Things My Father Taught Me
Society is filled with pop-culture references about boys and their fathers. Songs like Father & Son by Cat Stevens or Cats in the Cradle by Harry Chapin — movies like About Time and a Goofy Movie… all paint pictures of what a father and son relationship can be. Obviously there’s reverence around such a relationship. Society tells us that relationships with the father-figures in our lives shape the way we view the world and I think there’s a lot of truth to that. My father raised my brother and I as Penn State Football fans. To this day, that identity is one of the most natural and pure connections I have. There are probably a variety of forces that are acting to cultivate that feeling, but I maintain that the most important one is that this was an identity shared with my father for as long as I can remember. Things imparted by my dad seem to be things that still have significance to the core of my identity and on Father’s Day, there’s never a better time to shine a light on a few of them.
As a kid, there’s always an appetite for thrills. Growing up in Lewisburg, Pennsylvania, you have to take those thrills where you can get them. Buffalo Crossroads was that place for us — it was nothing more than a few hills and “tummy tickler” roads that flip your stomach like you’re on a roller coaster, but taking two or three trips down Buffalo Crossroads took a boring run to the hardware store and turned it into a memory. These excursions were ones that were done almost exclusively with dad (I don’t think mom ever had as much of a stomach for them) and they are memories that will always be near and dear to me. Late Summer always brought us to Lewisburg (as we would stay there with family during our trips up to enjoy the Little League World Series) but the memories of a somersaulting stomach and laughs in the passenger seat with Dad are ones that always come back around that time of year. I realize now that I’m older that we were very rarely taking these roads because they were convenient or on the way — but instead, dad made these memories intentionally and just to bring joy into our lives. The lesson remains at the forefront of my mind to this day. As a lover of efficiency and maximizing value, I don’t always take the time that I should to inject additional joy into the lives of those around me, but anytime I find myself thinking back to Buffalo Crossroads, it’s a gentle reminder that the joy is always worth the detour.
A recurring theme in the lessons learned from Dad is using time with great consideration. This leads me to a Saturday tradition in the Sauers household: Dad’s Weekend Breakfasts. Throughout my childhood, my dad worked full-time and rarely saw extended time off. So to see Dad, nearly every Saturday, cooking a family breakfast, is a really impressive habit in hindsight. Whether it was oatmeal, peanut butter toast and chocolate milk, or a sausage/bacon breakfast sandwich, Dad always found ways to consistently be there for us and breakfast on the weekends was a cornerstone of that. The act itself isn’t the takeaway — though, it’s one that I wouldn’t mind to replicate in the future— but instead its the mindset that inspired it. The idea of making time for the people whom he loved and cared about was one that I easily picked up on. It may have precipitated in the most memorable way with breakfast, but it could have been seen at him showing up to my little league games or playing wiffleball/football with me and my brother. The impetus of making time for family was instilled from a very early age and one I still try to adhere to every day.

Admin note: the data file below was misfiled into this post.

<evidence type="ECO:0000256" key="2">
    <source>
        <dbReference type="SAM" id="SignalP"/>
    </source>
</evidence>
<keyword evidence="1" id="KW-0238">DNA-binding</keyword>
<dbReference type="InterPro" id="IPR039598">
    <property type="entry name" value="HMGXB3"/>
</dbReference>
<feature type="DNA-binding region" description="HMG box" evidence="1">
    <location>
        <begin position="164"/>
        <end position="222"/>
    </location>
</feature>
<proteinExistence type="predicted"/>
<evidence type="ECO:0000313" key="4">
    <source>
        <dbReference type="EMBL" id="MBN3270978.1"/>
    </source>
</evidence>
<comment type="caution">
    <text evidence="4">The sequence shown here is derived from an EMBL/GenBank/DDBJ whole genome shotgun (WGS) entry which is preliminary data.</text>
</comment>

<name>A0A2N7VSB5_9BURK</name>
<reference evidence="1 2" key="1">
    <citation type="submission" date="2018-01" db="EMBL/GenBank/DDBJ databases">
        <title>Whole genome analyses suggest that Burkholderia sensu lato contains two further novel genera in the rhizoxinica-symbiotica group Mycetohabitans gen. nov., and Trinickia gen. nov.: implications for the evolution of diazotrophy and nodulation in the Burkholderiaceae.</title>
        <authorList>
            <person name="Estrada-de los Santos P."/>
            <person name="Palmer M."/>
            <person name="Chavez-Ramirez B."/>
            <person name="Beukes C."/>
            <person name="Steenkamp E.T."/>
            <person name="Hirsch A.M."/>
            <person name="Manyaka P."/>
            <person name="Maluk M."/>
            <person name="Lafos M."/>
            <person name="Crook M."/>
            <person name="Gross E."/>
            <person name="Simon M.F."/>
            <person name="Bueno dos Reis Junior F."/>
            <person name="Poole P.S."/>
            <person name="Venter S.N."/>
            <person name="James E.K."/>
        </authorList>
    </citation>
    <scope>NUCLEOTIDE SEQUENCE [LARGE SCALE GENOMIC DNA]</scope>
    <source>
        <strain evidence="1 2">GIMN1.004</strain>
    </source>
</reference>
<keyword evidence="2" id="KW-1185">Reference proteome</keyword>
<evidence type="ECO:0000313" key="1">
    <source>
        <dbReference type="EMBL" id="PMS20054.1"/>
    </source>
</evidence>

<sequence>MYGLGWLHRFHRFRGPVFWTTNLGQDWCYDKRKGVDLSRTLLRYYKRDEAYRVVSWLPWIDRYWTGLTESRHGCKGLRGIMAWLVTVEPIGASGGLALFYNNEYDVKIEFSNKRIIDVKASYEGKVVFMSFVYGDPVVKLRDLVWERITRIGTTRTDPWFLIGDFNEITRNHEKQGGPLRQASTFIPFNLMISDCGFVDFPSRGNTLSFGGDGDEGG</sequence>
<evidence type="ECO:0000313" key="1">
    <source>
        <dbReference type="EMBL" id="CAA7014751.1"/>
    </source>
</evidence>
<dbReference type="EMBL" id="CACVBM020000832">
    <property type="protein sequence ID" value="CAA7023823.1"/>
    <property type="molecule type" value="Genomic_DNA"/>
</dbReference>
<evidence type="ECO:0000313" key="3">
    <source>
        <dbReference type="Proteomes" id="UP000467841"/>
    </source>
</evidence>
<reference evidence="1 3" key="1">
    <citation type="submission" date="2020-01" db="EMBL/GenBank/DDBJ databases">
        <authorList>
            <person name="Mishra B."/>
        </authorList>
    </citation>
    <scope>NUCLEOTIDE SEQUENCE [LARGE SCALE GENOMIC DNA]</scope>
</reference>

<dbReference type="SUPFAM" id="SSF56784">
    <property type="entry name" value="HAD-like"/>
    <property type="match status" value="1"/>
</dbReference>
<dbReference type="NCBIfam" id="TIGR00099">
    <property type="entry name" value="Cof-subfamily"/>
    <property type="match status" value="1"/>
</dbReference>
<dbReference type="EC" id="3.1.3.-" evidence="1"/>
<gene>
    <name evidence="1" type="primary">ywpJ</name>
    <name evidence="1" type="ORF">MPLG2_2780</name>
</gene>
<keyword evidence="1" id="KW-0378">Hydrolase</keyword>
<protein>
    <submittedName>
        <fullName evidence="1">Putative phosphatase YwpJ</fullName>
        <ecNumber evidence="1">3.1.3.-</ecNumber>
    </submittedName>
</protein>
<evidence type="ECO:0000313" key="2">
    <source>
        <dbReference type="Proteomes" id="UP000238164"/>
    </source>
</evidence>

The first two of these lessons are ones that I willingly and easily have loved replicating in my life as an adult. They’re ones that sound like the kind of wisdom that people pass along from their deathbed. This last one is less fun — less easy. It stems from seeing my Dad provide for our family for my entire life; from seeing him maintain yards and fix bikes and keep all of the proverbial plates spinning during my childhood: Put in the hard work. Like I said above, Dad worked a full-time job for as long as I could remember. He started in humble roles but took pride in the efforts he put in as he ascended to bigger and better positions in his career. He did the hard work professionally and that in and of itself is a huge lesson. But beyond that, he put in the hard work at home even after punching out at work. He was handy around the house, always maintaining pristine lawns and curb appeal for our homes and he took pride in doing the hard work of raising my brother and I. Of those things, I’m sure my brother and I likely pushed the limits of that work far more than the professional hurdles and odd jobs around the house. But the hard work he showed us as a dad and the elbow grease that we saw produced in the trenches, raising us, is something that stands out even seven years removed from living in my parents’ home.
Those special moments and memories are what always comes to mind as on Father’s Day. I know not everyone had the privilege of being raised in a home with a dad. Even more, a dad who exercised such care, love, and strong work ethic. Hopefully these words help to show my gratitude and appreciation for the fact that I did. I treasure that fact and don’t take it lightly. Happy Father’s Day, all.